pied by gases. This volume is then reduced by water saturation—the percentage of the void filled by water.

The quantity of gas that can be produced depends on the permeability, or interconnectedness, of the reservoir rock, which determines how easily fluids can move through the reservoir, as well as on the initial reservoir pressure. Reservoir pressure generally increases with depth and is the pressure on the fluids within the pores of the reservoir. Initial pressure influences how quickly gas can initially be produced (all else equal).

The porosity, permeability, water saturation, and reservoir pressure will determine, in part, the amount of gas that can be produced from a single well drilled into a reservoir. However, the diameter of the pipe, the completion job chosen for the well, and the drilling path—the physical path along which the well is drilled—will also impact the primary production capability of the well. A complete assessment would require knowing the size of pipe used in the well, the number of perforations in the pipe, and any fracturing of the reservoir rock to enhance the ability of gas to flow to the pipe for production.

Total production from the well over time can also be impacted by the production path. Consider a well ready for initial production. The operator of the well could choose to produce the well at “absolute open flow.” That is, it could allow the well to produce against the full force of the reservoir pressure. While this would generally result in high production at first, pressure might decline rapidly, producing too low a flow to maintain economic viability in later years. In other words, because there are minimum costs associated with operating a well, operating it at high rates initially will cause it to be very profitable at first, but fairly unprofitable soon after, even though significant helium remains.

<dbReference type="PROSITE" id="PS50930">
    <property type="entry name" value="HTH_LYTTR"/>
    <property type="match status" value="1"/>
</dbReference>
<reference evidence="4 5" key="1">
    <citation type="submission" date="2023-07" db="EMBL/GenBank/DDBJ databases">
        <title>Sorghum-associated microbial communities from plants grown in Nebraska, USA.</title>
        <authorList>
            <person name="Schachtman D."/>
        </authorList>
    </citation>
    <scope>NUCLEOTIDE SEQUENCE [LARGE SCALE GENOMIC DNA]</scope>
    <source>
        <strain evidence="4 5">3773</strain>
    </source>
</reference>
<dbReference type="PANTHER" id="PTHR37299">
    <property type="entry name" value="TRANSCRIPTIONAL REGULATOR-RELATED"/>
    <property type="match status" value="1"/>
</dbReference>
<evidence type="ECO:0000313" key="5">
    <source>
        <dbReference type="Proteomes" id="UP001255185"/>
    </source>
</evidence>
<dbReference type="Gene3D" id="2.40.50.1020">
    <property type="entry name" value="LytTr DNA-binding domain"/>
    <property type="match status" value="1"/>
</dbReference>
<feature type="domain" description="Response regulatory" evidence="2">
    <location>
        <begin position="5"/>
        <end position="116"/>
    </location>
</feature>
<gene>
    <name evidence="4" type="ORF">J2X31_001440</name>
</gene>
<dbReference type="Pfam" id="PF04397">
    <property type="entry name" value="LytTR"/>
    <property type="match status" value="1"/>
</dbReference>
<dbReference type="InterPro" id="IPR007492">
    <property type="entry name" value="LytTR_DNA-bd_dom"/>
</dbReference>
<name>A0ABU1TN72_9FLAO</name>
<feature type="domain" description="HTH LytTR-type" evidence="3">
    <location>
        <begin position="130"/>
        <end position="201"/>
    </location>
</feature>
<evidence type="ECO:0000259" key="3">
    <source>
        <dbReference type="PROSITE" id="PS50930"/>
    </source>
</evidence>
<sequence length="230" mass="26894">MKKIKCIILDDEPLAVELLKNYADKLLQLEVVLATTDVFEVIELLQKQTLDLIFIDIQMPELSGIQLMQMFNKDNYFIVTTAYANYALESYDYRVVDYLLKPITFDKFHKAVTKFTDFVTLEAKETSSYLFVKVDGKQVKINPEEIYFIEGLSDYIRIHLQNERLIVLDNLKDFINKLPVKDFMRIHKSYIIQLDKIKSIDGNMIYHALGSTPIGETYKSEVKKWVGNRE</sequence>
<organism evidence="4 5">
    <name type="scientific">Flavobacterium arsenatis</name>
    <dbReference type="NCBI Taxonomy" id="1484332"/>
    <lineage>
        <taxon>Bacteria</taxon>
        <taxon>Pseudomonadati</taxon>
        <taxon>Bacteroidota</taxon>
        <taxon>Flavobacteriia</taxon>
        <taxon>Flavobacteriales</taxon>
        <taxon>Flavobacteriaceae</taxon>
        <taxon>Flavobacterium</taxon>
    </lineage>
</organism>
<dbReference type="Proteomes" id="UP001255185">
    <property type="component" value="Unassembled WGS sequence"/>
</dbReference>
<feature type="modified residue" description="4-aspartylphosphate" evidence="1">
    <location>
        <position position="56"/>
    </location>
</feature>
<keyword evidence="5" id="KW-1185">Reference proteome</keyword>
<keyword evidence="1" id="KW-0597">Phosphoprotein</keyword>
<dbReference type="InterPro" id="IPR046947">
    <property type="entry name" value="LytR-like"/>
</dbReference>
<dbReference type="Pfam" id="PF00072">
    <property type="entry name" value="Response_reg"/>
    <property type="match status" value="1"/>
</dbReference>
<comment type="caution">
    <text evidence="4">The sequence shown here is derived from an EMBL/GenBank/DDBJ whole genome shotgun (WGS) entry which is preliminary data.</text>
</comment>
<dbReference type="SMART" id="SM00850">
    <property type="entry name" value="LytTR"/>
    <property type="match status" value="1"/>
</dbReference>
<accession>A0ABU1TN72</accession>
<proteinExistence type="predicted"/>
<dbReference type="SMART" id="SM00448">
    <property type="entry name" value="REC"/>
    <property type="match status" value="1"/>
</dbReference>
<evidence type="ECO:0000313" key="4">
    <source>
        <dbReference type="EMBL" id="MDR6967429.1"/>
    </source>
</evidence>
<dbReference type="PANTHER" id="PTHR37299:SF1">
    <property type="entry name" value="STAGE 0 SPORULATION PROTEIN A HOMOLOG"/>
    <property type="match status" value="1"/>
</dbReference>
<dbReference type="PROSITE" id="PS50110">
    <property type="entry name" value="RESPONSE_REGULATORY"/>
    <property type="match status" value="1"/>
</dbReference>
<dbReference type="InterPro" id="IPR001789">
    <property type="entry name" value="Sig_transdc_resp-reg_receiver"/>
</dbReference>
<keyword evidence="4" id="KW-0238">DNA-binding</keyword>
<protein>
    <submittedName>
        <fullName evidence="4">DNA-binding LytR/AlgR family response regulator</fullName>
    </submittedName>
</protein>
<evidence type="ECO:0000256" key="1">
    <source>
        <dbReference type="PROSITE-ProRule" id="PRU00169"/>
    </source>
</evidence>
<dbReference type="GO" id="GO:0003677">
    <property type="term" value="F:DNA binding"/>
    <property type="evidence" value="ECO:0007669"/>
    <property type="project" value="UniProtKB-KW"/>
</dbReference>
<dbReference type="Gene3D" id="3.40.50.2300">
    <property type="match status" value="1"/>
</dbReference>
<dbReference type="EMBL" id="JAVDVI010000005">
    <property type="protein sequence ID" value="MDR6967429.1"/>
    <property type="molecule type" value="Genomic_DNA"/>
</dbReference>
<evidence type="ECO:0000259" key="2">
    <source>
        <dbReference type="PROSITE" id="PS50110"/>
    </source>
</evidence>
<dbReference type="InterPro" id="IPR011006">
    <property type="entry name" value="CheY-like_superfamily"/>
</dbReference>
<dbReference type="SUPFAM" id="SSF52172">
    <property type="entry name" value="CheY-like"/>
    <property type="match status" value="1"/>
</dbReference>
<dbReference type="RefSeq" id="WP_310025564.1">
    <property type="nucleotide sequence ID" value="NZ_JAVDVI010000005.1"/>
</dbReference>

An analogy can be made to the blowing up of a balloon. Assuming no reservoir damage from the aggressive production choice, releasing the gas from the reservoir would reduce the pressure in the reservoir, as would letting the air out of the balloon. If you blow the balloon up and then let the air escape unimpeded, the air will rush out but then decline over time as the pressure in the balloon declines. When there is no more air escaping there will still be some air inside the deflated balloon.

This well could also be produced more conservatively by letting the gas flow against a percentage of the available pressure, reducing initial production and also changing the pressure regime within the reservoir over time. For instance, in a second identical balloon, the air would be allowed to escape but with the throat of the balloon opened only partially. There would be different production and pressure paths. Production would be lower initially than from the first balloon, pressure would decline more gradually, and air would escape for a longer period of time.

The balloon example does not, however, reflect the complicated pressure gradients and barriers to flow that exist in actual reservoirs. In the balloon, the quantity of air left when the throat is wide open or only partially open might vary somewhat,

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